When cannabis legalization happened last October, some health industry watchers worried about the effects on medical marijuana. Would a surge in adult-use demand cause supply shortages? Would prices rise? And would new regulations make it harder to obtain cannabis for health issues?
The answer is yes all around.
“As soon as recreational cannabis was legalized, we noticed right away that some of our patients were having trouble finding their medication,” said Dr. Michael Verbora, the chief medical officer for one network of medical cannabis clinics.
For its part, a spokesman for Health Canada claimed, “We are working [around the clock] to get product out the door to patients, as well as to the distributors of adult consumer-use cannabis.”
And in one move to help patients stockpile marijuana in anticipation of a shortage, or to change suppliers, the government agency removed a 30-day limitation period to buying cannabis.
Health Canada also said that the more than 300,000 patients who require marijuana for medical needs, and who are registered with licensed sellers, have reasonable access to legal products. It says that the menu of these products will only grow “month by month” as licensed producers ramp up output and new producers come on board.
While there may be temporary shortages of certain products, overall the supply is adequate, the government claimed.
Such talk is reminiscent of the experts before legalization proclaiming that legal supply would outstrip demand, driving down prices and perhaps squeezing out small players in the market. This rhetoric became muted with the national shortages, which are ongoing and which some feel may be with us for years to come.
But this doesn’t mean the pundits were wrong and an oversupply isn’t coming.
It’s Extremely Difficult to Get Marijuana Producer Licences
The official seven-stage application process—which can take more than a year to complete—to obtain a marijuana producer licence is "not for the faint of heart," warned one lawyer, who compared it to other highly regulated industries like pharmaceuticals or medical devices.
Early on, Health Canada received some 1,630 producer applications:
- 841 were returned for being incomplete.
- 265 were refused outright.
- 69 were withdrawn by applicants.
- 414 applicants had their fingers crossed.
"Applications are assessed on a case-by-case basis, and all personnel listed on the application must pass a stringent security clearance process," said a Health Canada spokesperson in an email to the CBC.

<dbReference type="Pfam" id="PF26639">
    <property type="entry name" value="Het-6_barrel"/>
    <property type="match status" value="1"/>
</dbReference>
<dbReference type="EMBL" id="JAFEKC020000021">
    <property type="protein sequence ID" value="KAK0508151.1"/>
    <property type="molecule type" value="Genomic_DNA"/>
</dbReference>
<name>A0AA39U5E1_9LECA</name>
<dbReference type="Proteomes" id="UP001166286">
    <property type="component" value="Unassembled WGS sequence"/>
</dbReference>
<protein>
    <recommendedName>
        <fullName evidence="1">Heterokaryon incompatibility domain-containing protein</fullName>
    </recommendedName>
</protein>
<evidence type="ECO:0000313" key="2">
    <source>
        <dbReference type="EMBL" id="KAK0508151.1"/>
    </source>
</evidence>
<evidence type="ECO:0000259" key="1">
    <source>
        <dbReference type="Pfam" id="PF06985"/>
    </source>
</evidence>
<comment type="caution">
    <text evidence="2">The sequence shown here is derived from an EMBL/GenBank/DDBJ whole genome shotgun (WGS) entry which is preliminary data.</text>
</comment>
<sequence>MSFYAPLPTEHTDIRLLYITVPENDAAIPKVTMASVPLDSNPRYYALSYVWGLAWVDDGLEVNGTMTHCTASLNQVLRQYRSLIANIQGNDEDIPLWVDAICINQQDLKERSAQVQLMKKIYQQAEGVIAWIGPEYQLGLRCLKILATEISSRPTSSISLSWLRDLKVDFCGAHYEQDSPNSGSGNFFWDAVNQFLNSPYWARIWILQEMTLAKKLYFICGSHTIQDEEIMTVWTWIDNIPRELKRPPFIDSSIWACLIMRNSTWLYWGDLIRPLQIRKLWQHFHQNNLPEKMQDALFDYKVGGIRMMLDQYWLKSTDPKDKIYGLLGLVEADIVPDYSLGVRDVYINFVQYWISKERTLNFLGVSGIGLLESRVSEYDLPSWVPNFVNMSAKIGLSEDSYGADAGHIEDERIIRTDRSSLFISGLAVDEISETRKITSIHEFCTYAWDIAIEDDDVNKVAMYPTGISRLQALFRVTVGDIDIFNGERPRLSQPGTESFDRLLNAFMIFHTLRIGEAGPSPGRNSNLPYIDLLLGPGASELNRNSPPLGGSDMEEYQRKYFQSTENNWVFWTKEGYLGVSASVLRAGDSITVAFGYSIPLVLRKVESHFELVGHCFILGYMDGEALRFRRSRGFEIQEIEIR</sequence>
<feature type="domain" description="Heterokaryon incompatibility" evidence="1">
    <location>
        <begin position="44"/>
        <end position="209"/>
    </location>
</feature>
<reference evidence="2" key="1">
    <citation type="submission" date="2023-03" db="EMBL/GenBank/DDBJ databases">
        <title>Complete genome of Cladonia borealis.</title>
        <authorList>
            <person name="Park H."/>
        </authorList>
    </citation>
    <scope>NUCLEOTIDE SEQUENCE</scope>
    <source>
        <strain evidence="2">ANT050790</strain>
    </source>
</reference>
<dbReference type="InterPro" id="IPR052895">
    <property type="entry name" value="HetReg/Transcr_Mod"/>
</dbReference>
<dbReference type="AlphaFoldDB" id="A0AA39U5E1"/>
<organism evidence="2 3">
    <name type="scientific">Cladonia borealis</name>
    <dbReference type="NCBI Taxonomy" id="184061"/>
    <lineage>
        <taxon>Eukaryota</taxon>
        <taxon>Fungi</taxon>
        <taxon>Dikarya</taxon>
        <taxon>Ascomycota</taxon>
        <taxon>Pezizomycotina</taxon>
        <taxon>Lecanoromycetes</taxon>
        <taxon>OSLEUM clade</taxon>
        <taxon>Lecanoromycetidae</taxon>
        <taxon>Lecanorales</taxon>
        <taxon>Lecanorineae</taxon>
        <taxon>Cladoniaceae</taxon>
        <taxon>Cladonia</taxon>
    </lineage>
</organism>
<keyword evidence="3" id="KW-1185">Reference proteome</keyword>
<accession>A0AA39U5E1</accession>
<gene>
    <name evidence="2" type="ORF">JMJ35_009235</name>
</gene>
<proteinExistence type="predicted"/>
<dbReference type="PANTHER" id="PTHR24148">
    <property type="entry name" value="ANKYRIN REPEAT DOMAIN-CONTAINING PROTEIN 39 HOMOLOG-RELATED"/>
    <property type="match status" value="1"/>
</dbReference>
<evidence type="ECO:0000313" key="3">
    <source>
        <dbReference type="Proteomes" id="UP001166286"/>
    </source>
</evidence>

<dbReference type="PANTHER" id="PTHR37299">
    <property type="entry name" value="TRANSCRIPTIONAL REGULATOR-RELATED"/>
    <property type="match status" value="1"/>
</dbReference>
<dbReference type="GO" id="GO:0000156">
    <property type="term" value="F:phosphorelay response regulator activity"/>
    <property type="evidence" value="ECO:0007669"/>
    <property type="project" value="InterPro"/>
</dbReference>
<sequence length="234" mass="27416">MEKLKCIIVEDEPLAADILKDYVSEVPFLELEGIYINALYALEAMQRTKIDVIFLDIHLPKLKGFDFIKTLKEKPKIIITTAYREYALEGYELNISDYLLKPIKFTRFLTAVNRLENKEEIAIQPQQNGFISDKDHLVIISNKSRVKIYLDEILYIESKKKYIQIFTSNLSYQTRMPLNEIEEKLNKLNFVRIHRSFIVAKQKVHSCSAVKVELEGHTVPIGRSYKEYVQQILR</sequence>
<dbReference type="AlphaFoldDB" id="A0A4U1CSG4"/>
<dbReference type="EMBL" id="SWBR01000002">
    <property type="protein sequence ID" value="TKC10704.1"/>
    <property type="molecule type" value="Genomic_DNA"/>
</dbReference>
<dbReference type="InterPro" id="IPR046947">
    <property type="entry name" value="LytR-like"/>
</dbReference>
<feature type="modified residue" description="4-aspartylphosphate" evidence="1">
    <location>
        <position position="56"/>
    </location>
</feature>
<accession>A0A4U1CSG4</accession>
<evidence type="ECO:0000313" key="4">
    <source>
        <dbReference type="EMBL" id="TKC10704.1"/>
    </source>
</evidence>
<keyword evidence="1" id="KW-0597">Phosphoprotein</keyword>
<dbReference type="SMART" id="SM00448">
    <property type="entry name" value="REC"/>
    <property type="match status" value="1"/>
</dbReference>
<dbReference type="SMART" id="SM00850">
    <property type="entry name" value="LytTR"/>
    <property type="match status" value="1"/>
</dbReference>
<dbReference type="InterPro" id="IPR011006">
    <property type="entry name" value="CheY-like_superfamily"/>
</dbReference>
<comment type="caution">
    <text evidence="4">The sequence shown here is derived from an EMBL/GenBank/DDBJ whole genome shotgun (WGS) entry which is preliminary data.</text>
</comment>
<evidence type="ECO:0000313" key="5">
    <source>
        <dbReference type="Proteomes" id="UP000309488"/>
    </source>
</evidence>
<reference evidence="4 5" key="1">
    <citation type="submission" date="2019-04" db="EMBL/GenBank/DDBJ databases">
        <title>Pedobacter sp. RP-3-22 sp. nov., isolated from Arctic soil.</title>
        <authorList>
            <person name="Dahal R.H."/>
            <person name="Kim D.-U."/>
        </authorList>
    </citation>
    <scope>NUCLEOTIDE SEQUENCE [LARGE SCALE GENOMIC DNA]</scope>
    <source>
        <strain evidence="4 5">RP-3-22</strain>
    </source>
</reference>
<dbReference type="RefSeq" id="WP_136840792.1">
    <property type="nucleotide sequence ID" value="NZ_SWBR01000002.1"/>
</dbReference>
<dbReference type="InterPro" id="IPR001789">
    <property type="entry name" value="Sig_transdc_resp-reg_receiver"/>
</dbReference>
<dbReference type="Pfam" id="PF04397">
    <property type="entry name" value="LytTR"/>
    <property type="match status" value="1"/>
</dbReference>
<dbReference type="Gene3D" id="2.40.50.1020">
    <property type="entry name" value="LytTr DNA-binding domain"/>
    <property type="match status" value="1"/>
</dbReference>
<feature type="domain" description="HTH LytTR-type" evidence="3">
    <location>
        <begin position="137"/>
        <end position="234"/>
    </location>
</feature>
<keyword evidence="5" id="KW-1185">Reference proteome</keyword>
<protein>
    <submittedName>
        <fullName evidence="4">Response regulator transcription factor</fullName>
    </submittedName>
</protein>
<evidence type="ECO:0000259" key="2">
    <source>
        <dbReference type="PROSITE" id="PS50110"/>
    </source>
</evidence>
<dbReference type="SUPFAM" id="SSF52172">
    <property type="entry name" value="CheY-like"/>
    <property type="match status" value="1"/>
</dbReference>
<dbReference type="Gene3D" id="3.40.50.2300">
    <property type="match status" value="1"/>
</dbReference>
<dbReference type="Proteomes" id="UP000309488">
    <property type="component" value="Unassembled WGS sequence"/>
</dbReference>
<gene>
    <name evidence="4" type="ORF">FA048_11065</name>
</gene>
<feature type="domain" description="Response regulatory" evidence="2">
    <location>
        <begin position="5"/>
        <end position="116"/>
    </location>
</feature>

"In addition, each application must demonstrate how the security measures, good production practices, and record keeping at their production facility will comply with the requirements listed in the regulations, which is currently verified during a pre-licence inspection by Health Canada."
Hundreds of Licensed Producers Are Waiting for Approval
According to Canadian Lawyer magazine, as of December 2018, there were about 130 licensed cannabis producers in Canada. But the number we want look at is the number of licences waiting to be approved: more than 500.
While these producers aren’t getting approved as fast as many would like, and once they do, it may take as much as a year to get up to production speed, there may be significant supply coming as the approvals are grudgingly doled out.
When? Well, that’s the $6 billion question.
Canadian Lawyer holds out the tantalizing possibility that the shortages could be replaced by a sudden abundance of product on the market, as soon as this spring, leading to “lower prices and consolidation.”
Well, spring is coming pretty quickly. Other observers are eyeing 2020 as the year things turn around.
“It’s moving fairly quickly, and everyone is trying to get product to market, especially with the demand the way it is now and lack of supply. There is a real push for people to get through the application process and meet some of that demand,” Michael Posnikoff, partner in the business law group at Norton Rose Fulbright LLP in Vancouver, told Canadian Lawyer.
Looking at Cannabis Shortages & Oversupply in the U.S.
Once you have more players producing more product, demand can turn to glut as it sometimes has in the parts of the United States where cannabis is legal. For example, in Oregon production has outstripped consumption by a fair margin, so that two years after legalization, 69% of its supply is stockpiled, unconsumed.
A report released last summer by the Oregon-Idaho High Intensity Drug Trafficking Area program claims that “a glut of cannabis stockpiles stemming from overproduction has caused a 50% annual price drop since 2016.”
If Canada’s prices go down in a similar manner, then this could be good news for cannabis consumers, who are grumbling about the costs of legal marijuana right now. It could also serve to finally hurt the illicit market—one of the stated aims of legalization—which depends on legal shortages and bad customer service to stay in business.
Production increases could also serve to address the great need of the marijuana edibles market, with its legalization coming in October 2019. More product could also meet the growing overseas market for high-quality, tightly regulated medical marijuana.
So, while it’s difficult to talk about this potential cannabis bounty amid shortages, supply does have a real shot at more than meeting our demand in future.
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